The burden of social anxiety weighed heavily on my shoulders for twenty years. It held me back socially, academically and professionally. Up until two years ago, I was one of the 15 million American adults living with social anxiety, and it was the most difficult time of my life.
The onset of my social anxiety took place sometime in elementary school. Growing up, I was called shy and quiet so many times that it became my identity. And the way these labels were placed on me made it seem that being so was a flaw. So I became a self-conscious child and did my best to avoid social interactions.
Going to school had become a form of punishment, and my sensitive nature kept me on pins and needles throughout my school years. In 11th grade, I could no longer take the pain of my social awkwardness, so I decided to drop out of high school and move across the globe. With the support of my family, I moved from Eastern Europe to North America. And I was so excited to finally be able to leave my misery behind. Little did I know that the worst of my social anxiety had yet to come.
Would living the American Dream cure my social anxiety?
At the age of 18 I found myself in a foreign country, barely able to mutter a few words because I was so embarrassed about my broken English. But I was determined to immerse myself in the culture I had idealized as a little girl, and live the American Dream. Instead, I struggled to find myself in a world of seemingly confident people who had it all figured out. So I isolated myself, and I became dependent on loved ones just to get through my days. By my mid 20s I could barely get out of the house. My social anxiety was in full swing, and I was the epitome of unhappiness.
Mundane tasks like grocery shopping, or running errands, would fill me with anxiety and fear. I was afraid of people’s perceptions, judgements and assumptions. So I lived in constant worry that I wasn’t good enough, pretty enough, smart enough, and I tortured myself thinking that others would see my flaws. I didn’t want to be seen as anything less than perfect.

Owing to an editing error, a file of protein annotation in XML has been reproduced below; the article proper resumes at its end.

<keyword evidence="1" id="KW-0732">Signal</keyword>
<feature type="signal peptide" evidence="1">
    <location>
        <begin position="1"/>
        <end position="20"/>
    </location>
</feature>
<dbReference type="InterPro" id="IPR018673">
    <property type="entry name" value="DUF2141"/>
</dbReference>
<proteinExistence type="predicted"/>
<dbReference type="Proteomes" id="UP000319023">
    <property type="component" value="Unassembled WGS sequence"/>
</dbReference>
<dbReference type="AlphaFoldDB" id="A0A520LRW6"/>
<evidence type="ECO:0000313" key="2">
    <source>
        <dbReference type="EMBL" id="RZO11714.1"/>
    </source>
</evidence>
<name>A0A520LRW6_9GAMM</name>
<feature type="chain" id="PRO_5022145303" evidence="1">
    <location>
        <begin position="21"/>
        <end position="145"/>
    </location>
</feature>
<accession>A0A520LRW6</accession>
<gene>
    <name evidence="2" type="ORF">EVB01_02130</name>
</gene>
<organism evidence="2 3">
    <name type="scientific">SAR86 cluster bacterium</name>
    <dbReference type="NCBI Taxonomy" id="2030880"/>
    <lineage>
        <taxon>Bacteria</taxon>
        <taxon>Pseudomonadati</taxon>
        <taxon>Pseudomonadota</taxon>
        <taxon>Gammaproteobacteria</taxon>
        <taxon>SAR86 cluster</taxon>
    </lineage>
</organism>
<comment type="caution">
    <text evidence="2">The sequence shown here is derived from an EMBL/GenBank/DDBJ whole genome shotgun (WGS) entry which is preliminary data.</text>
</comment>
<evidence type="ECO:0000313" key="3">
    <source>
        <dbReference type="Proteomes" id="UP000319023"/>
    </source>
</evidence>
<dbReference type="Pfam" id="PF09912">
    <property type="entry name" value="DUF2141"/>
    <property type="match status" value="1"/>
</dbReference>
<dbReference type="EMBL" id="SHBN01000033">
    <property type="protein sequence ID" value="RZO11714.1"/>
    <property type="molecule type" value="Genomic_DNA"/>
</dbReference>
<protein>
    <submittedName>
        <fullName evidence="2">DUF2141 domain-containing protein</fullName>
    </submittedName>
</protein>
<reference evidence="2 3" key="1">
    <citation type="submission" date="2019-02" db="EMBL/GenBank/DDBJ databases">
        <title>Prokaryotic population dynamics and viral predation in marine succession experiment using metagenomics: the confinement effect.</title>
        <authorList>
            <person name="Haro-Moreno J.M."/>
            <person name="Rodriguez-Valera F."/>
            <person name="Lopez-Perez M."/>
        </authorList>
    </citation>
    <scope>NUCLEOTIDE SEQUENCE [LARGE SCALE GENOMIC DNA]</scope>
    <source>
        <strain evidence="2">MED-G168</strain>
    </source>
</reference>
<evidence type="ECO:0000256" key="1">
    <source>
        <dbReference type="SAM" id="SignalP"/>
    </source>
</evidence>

The taste of freedom
At the age of 27 I was already a mother of two, and I knew something had to change. I couldn’t possibly be a good mother for my children while being riddled with doubt, fear and anxiety. So I finally went to see a psychologist. But the high cost of quality therapy only allowed me a handful of sessions. However, they were enough to stir my curiosity about the underlying causes of what I was feeling. And I became excited about the possibility of healing. So I created the following three step plan for myself to win the battle with social anxiety. And it can help you do the same.
My 3 step plan to win your battle with social anxiety:
Heal your mind
Work on discovering the root cause of your social anxiety. Take a walk down memory lane and allow your feelings to lead you to the first time you felt anxious in a social situation. How old were you? Where were you? What happened? How did you feel afterwards? Proceed to write down as many events as you can remember that triggered your social anxiety. Try to find the one event that affected you the most, and focus on discovering why it did. What would you do differently if you had the power to redo it? Rewriting that event with a positive outcome will help you cope better when you find yourself in a trigger situation. And it will also enable you to start the healing process.
Nurture your soul
Social anxiety can leave you feeling worthless and unable to see your strengths. It is important to allow yourself to flourish from within so you can face your social anxiety on the outside.
This is the step where you need to get to know yourself better, accept your imperfections, and love yourself more. So focus on finding your strengths, and highlight your qualities. Also, don’t measure your self-worth based on people’s reactions to your actions. When you suffer from social anxiety, trying to please others fuels negative perceptions of self. Instead, see and accept yourself as the unique human being you are.
Face your fears
As you work your way through the first two steps, your mind should be in a healthier place and your confidence level higher. Regardless of how severe your social anxiety is, you should start with slow exposure to situations that trigger it. Proceed with the following five steps:
1. Expose yourself to social situations that cause mild discomfort.
2. Increase exposure time slightly with each outing. Keep at it for as long as needed until you reach your comfortable place.
3. Try to engage in small talk as often as possible, it’s the best way to let go of social inhibition.
4. Smile! Studies have shown that smiling helps reduce the body’s response to stress, lowers heart rate, and makes us feel stronger. Exactly what you need when dealing with social anxiety.
5. Praise yourself every time you manage to function outside of your comfort zone. When trying to overcome social anxiety every tiny victory matters. So celebrate each one of them.
Today I can say I have finally won the battle with social anxiety and, by sharing my story and tips, I am hoping to help others win their battles too. But please remember that you will not connect with everyone you meet, and that’s OK. Your inability to connect with everyone doesn’t mean you are unlikable, or unworthy. Stay open minded and you’ll find your tribe. Don’t give up, the only way out of social anxiety is through it, you’ll prevail through persistence.